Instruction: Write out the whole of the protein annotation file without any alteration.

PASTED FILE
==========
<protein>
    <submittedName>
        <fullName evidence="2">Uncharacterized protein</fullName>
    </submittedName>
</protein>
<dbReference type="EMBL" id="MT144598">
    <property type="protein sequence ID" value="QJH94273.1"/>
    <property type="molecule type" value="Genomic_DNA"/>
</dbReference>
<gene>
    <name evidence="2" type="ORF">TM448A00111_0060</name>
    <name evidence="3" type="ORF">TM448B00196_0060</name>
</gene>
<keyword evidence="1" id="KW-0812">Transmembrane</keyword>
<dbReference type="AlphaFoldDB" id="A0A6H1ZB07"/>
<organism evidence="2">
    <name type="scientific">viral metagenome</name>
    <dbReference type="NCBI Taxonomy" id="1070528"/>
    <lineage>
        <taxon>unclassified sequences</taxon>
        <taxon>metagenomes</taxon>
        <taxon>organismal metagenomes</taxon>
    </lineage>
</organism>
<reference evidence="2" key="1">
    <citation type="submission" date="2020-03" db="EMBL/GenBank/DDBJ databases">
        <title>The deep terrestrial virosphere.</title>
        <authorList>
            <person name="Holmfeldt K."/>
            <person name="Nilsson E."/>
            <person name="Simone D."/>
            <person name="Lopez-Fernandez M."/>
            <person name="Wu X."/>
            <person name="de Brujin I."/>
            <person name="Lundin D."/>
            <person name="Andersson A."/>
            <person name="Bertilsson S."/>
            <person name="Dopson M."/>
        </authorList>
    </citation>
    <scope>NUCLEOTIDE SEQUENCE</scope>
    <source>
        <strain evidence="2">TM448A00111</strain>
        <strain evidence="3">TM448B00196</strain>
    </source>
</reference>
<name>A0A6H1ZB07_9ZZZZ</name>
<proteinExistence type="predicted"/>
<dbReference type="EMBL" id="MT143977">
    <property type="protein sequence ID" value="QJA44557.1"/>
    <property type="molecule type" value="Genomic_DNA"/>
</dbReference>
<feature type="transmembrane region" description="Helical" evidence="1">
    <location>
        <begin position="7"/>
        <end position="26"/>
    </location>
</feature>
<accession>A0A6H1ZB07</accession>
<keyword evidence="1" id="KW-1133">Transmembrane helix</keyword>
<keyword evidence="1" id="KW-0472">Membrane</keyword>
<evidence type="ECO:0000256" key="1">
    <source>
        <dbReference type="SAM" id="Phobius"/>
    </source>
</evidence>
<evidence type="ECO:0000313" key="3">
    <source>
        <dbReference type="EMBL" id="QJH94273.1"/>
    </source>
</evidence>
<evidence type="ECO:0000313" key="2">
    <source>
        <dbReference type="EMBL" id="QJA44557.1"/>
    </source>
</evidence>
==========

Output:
<protein>
    <submittedName>
        <fullName evidence="2">Uncharacterized protein</fullName>
    </submittedName>
</protein>
<dbReference type="EMBL" id="MT144598">
    <property type="protein sequence ID" value="QJH94273.1"/>
    <property type="molecule type" value="Genomic_DNA"/>
</dbReference>
<gene>
    <name evidence="2" type="ORF">TM448A00111_0060</name>
    <name evidence="3" type="ORF">TM448B00196_0060</name>
</gene>
<keyword evidence="1" id="KW-0812">Transmembrane</keyword>
<dbReference type="AlphaFoldDB" id="A0A6H1ZB07"/>
<organism evidence="2">
    <name type="scientific">viral metagenome</name>
    <dbReference type="NCBI Taxonomy" id="1070528"/>
    <lineage>
        <taxon>unclassified sequences</taxon>
        <taxon>metagenomes</taxon>
        <taxon>organismal metagenomes</taxon>
    </lineage>
</organism>
<reference evidence="2" key="1">
    <citation type="submission" date="2020-03" db="EMBL/GenBank/DDBJ databases">
        <title>The deep terrestrial virosphere.</title>
        <authorList>
            <person name="Holmfeldt K."/>
            <person name="Nilsson E."/>
            <person name="Simone D."/>
            <person name="Lopez-Fernandez M."/>
            <person name="Wu X."/>
            <person name="de Brujin I."/>
            <person name="Lundin D."/>
            <person name="Andersson A."/>
            <person name="Bertilsson S."/>
            <person name="Dopson M."/>
        </authorList>
    </citation>
    <scope>NUCLEOTIDE SEQUENCE</scope>
    <source>
        <strain evidence="2">TM448A00111</strain>
        <strain evidence="3">TM448B00196</strain>
    </source>
</reference>
<name>A0A6H1ZB07_9ZZZZ</name>
<proteinExistence type="predicted"/>
<dbReference type="EMBL" id="MT143977">
    <property type="protein sequence ID" value="QJA44557.1"/>
    <property type="molecule type" value="Genomic_DNA"/>
</dbReference>
<feature type="transmembrane region" description="Helical" evidence="1">
    <location>
        <begin position="7"/>
        <end position="26"/>
    </location>
</feature>
<accession>A0A6H1ZB07</accession>
<keyword evidence="1" id="KW-1133">Transmembrane helix</keyword>
<keyword evidence="1" id="KW-0472">Membrane</keyword>
<evidence type="ECO:0000256" key="1">
    <source>
        <dbReference type="SAM" id="Phobius"/>
    </source>
</evidence>
<evidence type="ECO:0000313" key="3">
    <source>
        <dbReference type="EMBL" id="QJH94273.1"/>
    </source>
</evidence>
<evidence type="ECO:0000313" key="2">
    <source>
        <dbReference type="EMBL" id="QJA44557.1"/>
    </source>
</evidence>